That said, it is still entertaining, with Alice Braga playing against type as victim and Pegg playing what must be the world’s most incompetent assassin. The story begins with what must be the worst voice over Pegg has ever done. It is not the “Shaun of the Dead” star’s fault, however, it is McFarland’s dialogue. Stiff and clumsy, the opening words of the dying “hit man” are an instant turn off.

If one sticks with the film and ignores the awkward beginning, the movie does pay off. The plot has Braga as Alice Taylor, wife of hotelier Jack (Mulvey). Her hubby is an extremely jealous type and a bit too ready with his fists. Somewhat understandably, Alice has run to the arms of petrol station owner Hemsworth who plays hunky Dylan Smith. Smith may be what Mrs. Taylor prefers, but in the overall scheme of things, he is a muscle bound chap with a diminished brainpan.

The interweaved plot thread has 250,000 Australian dollars going from one person to another. A dentist with a terrible gambling problem, whose wife Lucy (Palmer) sets up her brother Jack’s wife in an insurance scam. Pegg is the other interwoven piece of this plot line and his hired assassin is either too drunk to operate his weapons properly or is the worst shot in the history of killers for hire.

The musical score is reminiscent of Robert Rodriguez’s grindhouse offering “Planet Terror” a kind of 70s noir with twanging guitars and synthesizers. Although there is a sort of Tarantino feel in some places, it is Planet Terror that this film’s soundtrack takes it cues from.

Pegg’s character seems to have been written by McFarland as a sort of homage to many of his prior roles. There is even a direct nod and wink to Sgt. Angel from “Hot Fuzz,” “look at his arse.” Charlie Wolfe (Pegg) is a construct of Simon’s other roles, from “Spaced” to “The World’s End.”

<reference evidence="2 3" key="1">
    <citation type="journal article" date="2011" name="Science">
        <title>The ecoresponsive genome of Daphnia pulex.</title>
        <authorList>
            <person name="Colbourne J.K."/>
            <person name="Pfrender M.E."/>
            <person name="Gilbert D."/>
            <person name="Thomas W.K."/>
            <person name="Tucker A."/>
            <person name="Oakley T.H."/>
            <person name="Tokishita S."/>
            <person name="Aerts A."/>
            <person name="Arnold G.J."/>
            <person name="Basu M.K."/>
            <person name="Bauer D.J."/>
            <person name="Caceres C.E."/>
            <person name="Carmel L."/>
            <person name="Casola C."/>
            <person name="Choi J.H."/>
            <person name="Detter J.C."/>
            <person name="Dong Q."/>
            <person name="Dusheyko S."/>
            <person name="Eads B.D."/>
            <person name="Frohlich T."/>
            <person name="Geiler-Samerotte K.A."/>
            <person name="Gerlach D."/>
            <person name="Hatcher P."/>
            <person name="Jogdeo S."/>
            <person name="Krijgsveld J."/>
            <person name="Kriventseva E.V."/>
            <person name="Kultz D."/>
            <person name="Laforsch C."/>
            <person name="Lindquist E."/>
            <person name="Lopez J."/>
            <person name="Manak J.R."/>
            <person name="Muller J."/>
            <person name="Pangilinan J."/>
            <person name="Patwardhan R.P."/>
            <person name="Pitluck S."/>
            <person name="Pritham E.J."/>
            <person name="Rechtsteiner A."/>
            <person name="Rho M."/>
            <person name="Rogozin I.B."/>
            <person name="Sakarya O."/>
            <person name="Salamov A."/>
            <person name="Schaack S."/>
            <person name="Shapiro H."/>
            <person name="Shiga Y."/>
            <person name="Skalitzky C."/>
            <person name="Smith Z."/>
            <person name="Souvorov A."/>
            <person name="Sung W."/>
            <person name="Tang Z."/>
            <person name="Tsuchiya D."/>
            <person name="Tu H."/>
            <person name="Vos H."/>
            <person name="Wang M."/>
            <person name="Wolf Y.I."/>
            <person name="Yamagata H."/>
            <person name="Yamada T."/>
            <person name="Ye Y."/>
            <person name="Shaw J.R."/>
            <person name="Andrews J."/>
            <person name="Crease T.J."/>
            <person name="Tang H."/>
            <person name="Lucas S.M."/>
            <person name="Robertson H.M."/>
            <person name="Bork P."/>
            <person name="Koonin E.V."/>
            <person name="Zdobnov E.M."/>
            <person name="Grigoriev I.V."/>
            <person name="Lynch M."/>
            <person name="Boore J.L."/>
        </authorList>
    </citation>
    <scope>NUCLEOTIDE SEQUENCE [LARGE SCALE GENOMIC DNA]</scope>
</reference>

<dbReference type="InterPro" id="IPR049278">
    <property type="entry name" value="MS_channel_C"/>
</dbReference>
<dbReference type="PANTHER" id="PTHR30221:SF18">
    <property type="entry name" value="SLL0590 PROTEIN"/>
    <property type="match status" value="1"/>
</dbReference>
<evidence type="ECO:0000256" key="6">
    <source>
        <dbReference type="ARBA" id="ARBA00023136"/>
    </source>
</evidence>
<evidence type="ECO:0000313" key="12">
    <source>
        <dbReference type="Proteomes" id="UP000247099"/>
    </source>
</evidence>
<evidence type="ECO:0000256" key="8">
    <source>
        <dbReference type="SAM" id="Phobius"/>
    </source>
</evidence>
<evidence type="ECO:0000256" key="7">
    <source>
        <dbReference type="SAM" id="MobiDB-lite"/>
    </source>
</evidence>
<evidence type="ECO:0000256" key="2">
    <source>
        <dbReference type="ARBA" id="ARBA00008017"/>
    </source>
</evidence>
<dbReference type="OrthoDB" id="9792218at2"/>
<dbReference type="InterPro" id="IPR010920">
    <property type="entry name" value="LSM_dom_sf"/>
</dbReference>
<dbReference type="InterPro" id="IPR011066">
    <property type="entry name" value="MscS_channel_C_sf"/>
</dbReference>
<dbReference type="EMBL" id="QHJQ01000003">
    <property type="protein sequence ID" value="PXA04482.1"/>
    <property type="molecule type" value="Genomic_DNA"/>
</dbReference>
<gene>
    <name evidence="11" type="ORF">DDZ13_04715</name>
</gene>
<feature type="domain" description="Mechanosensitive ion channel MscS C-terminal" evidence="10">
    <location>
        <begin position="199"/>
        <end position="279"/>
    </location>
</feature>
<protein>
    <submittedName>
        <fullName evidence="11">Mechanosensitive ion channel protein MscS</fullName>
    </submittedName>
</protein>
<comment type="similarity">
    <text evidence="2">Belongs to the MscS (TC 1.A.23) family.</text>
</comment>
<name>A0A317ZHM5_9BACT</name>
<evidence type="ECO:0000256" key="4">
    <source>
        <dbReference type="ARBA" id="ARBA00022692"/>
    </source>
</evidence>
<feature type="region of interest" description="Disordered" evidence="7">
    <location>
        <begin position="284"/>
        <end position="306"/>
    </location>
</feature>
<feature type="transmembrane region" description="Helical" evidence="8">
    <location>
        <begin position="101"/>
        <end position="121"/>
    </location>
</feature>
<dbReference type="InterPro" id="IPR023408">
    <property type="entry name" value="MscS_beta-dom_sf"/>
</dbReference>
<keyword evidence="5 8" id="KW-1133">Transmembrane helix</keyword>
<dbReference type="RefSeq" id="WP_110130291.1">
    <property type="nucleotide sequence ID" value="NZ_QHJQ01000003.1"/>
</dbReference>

This is a problem, along with the stilted dialogue and the accent Wolfe spouts. Since the character is driving an American car, it seems that he may be a “yank,” or at the very least a tourist, but there are those dead give-a-way British pronunciations that mess things up.

Bryan Brown makes an impressive local baddie and although it’s been a long time since “FX” and “Cocktail” the Australian actor still has those impressive acting chops. Teresa Palmer looks enough like Elizabeth Montgomery that if a biopic were ever done, she would fit the lead like a glove.

Speaking of Palmer, she looks to be impressively pregnant and despite Stenders’ best attempts, it is very noticeable. The actress has come a long way since her debut in the J Horror sequel “Grudge 2.”

All the characters in the film almost appear to be stereotypes of Australian types. While this does not detract from the movie itself, it would be interesting to see what the country thought of this decision. Colloquial opinions aside, these “types” work very well for the movie’s plot.

The film feels a little like a noir-ish updating of the 1963 film “Comedy of Terrors” with Vincent Price, Peter Lorre, Basil Rathbone and Boris Karloff. Both films feature a character that deals in death and both feature another character that refuses to die.

The cinematography is crisp and clear and the scenery is spectacular. Being a hopeless fan of Australian cinema, I liked the film. Pegg’s character is not a nice chap, and despite the inept nature of his hit man and his genuine delight at the turn of events, he still comes over as likeable.

Releasing the film with a limited theatrical run, coinciding with a video on demand option seems to have been a wise move. The film is, perhaps, a bit too eclectic for the main stream and while Simon Pegg fans may like the movie, it may have a hard time finding an audience.

Still worth a look, or two, and overall the blackly comic noir spoof is enjoyable and despite some plot holes here and there, worth the time spent watching it. A solid 3 out of 5 stars.

22 April 2015

Michael Knox-Smith